Tips for effective injury prevention and claims management

In its 2014 Workplace Safety Index, Liberty Mutual estimated that employers pay just under $1 billion per week to injured employees and their medical care providers. Even one serious workplace injury may impact the bottom line of a small or mid-size business.

Employers that implement effective injury prevention programs may expect to significantly reduce the associated costs, including workers’ compensation payments, medical expenses, and lost productivity. Employers often find that process changes targeted at improving workplace safety and health benefit their organizations’ productivity and profitability.

Most successful injury and illness prevention programs include a similar set of common-sense elements that focus on finding all hazards in the workplace and developing a plan for preventing and controlling those hazards. Management leadership and active worker participation are essential to ensuring all hazards are identified and addressed. Workers need to be trained on how the program works, and the program should be periodically evaluated to identify areas for improvement.

According to the Occupational Safety and Health Administration (OSHA), the five basic elements of a successful injury and illness prevention program are:

  1. Management leadership
  2. Worker participation
  3. Hazard identification, assessment, prevention, and control
  4. Education and training
  5. Program evaluation and improvement

These features are common to almost all health and safety management programs. Each element is interdependent and important in ensuring the success of the overall program.

Correcting and preventing workplace hazards

Employers can help prevent workplace injuries and illnesses by looking at their workplace operations, establishing proper job procedures, and ensuring that all employees are trained.

One of the best ways to determine and establish appropriate work procedures is to conduct a job-hazard analysis. The analysis can be a valuable tool for training new employees in the steps required to perform their jobs safely.

For a job-hazard analysis to be effective, management must demonstrate its commitment to safety and health and follow through to correct any uncontrolled hazards that are identified. Otherwise, employees may hesitate to notify their supervisor when dangerous conditions threaten them because they do not believe management will take action.

In conducting a job-hazard analysis, according to OSHA guidelines, employers should ask the following questions about each job:

  • What can go wrong?
  • What are the consequences?
  • How could it arise?
  • What are other contributing factors?
  • How likely is it that the hazard will occur?

It is important to document the answers to these questions in a consistent manner. Describing a hazard in this way helps in your efforts to eliminate it and implement controls aimed at minimizing the risk of injury.

When an accident does occur

When an accident does occur, employers need to be aware of state laws with respect to reporting work injuries because failure to do so could result in a direct penalty to the employer, which is not covered by insurance. While most state laws do not require reporting to the state unless the disability extends beyond three days, employers should report all work injuries to their insurance carrier to ensure proper claims processing.

In Wisconsin, employers have seven days to report injuries that last longer than three days, while they have only one day to report injuries resulting in death.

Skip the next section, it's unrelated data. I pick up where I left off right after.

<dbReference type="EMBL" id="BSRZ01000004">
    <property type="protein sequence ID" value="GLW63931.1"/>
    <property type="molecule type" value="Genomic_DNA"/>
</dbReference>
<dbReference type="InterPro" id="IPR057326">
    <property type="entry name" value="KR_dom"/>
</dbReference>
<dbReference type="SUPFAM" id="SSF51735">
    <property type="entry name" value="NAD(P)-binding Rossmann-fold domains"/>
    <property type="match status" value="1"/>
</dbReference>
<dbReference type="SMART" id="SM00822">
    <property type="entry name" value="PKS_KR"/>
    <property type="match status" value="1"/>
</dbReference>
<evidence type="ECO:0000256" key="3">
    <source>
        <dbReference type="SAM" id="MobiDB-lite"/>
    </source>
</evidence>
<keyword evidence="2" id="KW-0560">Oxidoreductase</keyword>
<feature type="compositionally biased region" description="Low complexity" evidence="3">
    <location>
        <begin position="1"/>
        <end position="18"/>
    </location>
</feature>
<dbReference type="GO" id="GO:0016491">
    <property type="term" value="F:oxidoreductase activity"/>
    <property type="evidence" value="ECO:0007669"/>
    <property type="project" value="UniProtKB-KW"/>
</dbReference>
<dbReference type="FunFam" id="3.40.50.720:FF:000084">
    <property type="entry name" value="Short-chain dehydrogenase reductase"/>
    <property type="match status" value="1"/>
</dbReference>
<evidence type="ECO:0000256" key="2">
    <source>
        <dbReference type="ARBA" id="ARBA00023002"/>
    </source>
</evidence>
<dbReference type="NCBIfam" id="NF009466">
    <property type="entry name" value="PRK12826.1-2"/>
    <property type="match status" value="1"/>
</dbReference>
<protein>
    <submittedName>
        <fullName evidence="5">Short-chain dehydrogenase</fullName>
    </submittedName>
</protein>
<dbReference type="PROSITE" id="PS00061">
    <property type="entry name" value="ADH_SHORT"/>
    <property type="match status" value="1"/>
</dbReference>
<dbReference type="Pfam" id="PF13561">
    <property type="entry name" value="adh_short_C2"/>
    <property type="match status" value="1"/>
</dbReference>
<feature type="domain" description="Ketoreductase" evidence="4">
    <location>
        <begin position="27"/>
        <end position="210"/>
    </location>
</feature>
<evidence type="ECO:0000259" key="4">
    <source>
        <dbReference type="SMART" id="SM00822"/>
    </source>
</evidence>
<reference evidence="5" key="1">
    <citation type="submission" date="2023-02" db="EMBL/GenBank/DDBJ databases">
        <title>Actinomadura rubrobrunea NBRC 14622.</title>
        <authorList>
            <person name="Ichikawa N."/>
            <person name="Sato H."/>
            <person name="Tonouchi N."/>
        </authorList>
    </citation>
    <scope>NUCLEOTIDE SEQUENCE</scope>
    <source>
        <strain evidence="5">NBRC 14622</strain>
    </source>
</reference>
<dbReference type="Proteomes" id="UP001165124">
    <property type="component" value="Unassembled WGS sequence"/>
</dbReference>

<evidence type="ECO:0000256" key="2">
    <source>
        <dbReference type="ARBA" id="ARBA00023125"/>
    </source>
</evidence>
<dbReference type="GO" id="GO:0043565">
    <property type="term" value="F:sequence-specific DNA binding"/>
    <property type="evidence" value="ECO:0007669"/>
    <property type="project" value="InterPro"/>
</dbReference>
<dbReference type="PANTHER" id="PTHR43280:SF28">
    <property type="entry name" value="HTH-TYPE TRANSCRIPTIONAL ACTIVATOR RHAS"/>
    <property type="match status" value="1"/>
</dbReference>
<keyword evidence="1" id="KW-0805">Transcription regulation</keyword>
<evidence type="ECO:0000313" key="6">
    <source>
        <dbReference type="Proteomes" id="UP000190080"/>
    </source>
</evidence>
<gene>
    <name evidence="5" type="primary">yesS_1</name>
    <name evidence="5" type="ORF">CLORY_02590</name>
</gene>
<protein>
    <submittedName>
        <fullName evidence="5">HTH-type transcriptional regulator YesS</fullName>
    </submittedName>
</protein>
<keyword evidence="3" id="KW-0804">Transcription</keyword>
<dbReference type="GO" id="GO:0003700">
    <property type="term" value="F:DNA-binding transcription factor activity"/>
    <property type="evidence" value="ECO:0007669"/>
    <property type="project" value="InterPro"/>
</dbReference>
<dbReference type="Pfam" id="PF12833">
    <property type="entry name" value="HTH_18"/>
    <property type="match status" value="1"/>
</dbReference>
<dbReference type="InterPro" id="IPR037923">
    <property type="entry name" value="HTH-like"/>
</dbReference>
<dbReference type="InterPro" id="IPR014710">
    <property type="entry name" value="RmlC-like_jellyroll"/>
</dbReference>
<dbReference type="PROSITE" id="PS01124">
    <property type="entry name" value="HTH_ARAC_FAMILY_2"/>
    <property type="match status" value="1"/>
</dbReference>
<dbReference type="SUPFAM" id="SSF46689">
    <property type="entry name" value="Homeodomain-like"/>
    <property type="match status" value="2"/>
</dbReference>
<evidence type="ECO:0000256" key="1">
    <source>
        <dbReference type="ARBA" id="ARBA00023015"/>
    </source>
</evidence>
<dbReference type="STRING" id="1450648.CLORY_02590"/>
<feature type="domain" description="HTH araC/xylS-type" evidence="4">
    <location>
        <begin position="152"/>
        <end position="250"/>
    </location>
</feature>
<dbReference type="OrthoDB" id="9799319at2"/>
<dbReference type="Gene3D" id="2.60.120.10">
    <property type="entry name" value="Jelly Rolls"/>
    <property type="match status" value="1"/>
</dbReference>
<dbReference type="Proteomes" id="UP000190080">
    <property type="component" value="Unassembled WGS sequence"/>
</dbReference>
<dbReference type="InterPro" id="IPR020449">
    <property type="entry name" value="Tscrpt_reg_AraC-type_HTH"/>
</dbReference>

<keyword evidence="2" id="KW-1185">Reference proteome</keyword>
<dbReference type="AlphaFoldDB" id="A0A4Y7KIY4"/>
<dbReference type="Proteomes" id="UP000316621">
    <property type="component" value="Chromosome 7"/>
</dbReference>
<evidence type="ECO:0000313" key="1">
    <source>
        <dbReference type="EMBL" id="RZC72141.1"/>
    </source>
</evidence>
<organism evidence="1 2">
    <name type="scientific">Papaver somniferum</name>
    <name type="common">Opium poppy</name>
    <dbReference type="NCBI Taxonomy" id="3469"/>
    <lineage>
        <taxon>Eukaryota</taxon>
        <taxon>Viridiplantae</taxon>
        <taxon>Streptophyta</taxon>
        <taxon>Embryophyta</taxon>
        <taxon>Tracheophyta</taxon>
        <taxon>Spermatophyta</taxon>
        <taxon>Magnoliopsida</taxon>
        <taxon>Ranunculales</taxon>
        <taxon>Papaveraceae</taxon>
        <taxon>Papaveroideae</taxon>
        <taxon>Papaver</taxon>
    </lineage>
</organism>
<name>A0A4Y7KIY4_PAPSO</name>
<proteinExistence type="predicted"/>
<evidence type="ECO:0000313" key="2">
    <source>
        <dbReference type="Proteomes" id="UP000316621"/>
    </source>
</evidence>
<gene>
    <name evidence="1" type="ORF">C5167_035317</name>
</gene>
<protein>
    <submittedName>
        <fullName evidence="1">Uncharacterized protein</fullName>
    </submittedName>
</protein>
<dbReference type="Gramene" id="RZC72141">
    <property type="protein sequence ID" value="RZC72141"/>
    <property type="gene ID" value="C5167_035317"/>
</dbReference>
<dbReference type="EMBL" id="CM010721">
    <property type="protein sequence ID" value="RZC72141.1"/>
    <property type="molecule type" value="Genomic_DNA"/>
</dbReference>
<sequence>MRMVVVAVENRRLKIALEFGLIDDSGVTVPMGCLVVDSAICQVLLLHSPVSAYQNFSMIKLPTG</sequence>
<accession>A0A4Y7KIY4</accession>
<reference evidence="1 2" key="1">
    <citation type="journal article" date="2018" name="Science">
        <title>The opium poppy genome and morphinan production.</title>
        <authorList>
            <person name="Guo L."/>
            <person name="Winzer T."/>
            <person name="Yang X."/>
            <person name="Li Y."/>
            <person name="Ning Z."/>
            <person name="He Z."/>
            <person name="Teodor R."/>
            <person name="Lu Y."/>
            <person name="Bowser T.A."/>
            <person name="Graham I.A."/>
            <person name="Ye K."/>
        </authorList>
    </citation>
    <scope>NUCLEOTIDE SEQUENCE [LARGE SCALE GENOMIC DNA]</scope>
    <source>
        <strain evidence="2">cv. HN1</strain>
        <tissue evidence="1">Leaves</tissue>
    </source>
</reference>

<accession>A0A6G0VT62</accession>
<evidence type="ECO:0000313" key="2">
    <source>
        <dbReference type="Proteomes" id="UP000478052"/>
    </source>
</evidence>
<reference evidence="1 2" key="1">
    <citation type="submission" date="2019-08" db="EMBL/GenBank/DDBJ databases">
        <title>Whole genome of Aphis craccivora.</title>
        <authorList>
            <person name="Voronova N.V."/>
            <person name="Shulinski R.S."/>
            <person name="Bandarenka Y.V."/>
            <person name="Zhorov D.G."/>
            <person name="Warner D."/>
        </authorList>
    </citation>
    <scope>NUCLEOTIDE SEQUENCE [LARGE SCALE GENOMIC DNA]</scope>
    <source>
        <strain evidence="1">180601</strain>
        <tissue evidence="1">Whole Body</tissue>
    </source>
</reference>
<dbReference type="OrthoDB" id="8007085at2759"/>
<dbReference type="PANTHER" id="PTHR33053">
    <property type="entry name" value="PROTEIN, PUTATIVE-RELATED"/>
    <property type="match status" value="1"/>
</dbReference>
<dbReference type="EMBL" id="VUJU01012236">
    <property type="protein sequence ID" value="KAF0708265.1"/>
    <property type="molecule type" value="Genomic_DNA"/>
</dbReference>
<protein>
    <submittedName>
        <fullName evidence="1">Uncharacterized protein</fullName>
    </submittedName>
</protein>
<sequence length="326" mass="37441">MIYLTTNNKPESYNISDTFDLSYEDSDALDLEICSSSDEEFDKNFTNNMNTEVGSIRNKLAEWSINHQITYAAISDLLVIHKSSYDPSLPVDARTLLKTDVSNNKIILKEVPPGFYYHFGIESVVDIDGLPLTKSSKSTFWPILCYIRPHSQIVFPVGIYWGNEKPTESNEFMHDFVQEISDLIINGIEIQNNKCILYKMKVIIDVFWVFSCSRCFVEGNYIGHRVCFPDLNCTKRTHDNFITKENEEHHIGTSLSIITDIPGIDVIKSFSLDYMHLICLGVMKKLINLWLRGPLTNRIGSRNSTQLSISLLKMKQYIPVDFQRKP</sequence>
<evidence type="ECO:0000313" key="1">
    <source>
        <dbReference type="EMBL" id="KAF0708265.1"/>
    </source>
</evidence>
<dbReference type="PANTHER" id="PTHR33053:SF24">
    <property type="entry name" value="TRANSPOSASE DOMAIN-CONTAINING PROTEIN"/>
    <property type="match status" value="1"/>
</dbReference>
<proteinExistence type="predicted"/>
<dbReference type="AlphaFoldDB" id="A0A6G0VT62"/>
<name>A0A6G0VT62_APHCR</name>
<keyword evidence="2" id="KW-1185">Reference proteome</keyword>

For employers required to maintain an OSHA log, injuries must be recorded appropriately. OSHA regulations also require certain employers to investigate all workplace accidents. Even for those employers that are not subject to these OSHA regulations, investigations should take place within 24 hours of the incident. The investigation process can help employers detect fraud, provide documentation in the event of litigation, and prevent reoccurrences.



To encourage timely reporting of an incident, employers should convey to employees the importance of reporting injuries immediately. Let employees know that prompt reporting allows for the timely payment of claims benefits — a key concern to injured employees.

Employers and employees must also understand that fast reporting ensures that appropriate medical treatment is delivered, which can prevent the injury from getting worse.

Communication with the claims adjuster and the employee

Beyond the legal aspects, employers should immediately identify any concerns or red flags. This should not be documented on the First Report of Injury because it is filed with the state and provided to the employee. As a best practice, employers should identify and communicate red flags as part of the initial investigation and reporting procedure and provide this information to the assigned claims adjuster. After all, it will not be nearly as beneficial for the carrier to learn about these red flags years or months later when a proper investigation can no longer be done and thousands of dollars have been paid. Employers should continue to report any red flags that occur over the duration of the claim.

Another best practice is to stay in touch with the employee. Plaintiff attorneys readily admit that employees seek representation when they feel unfairly treated or think the employer does not care about them. A “get well” card sent shortly after the injury and regular communication to check on the employee’s progress can go a long way toward showing the individual that he or she is valued. Studies show these small gestures have a monumental impact on returning employees to work and limiting litigation.

Thomas Boudreau is the Property & Casualty Practice group leader/VP in Wisconsin for Associated Financial Group.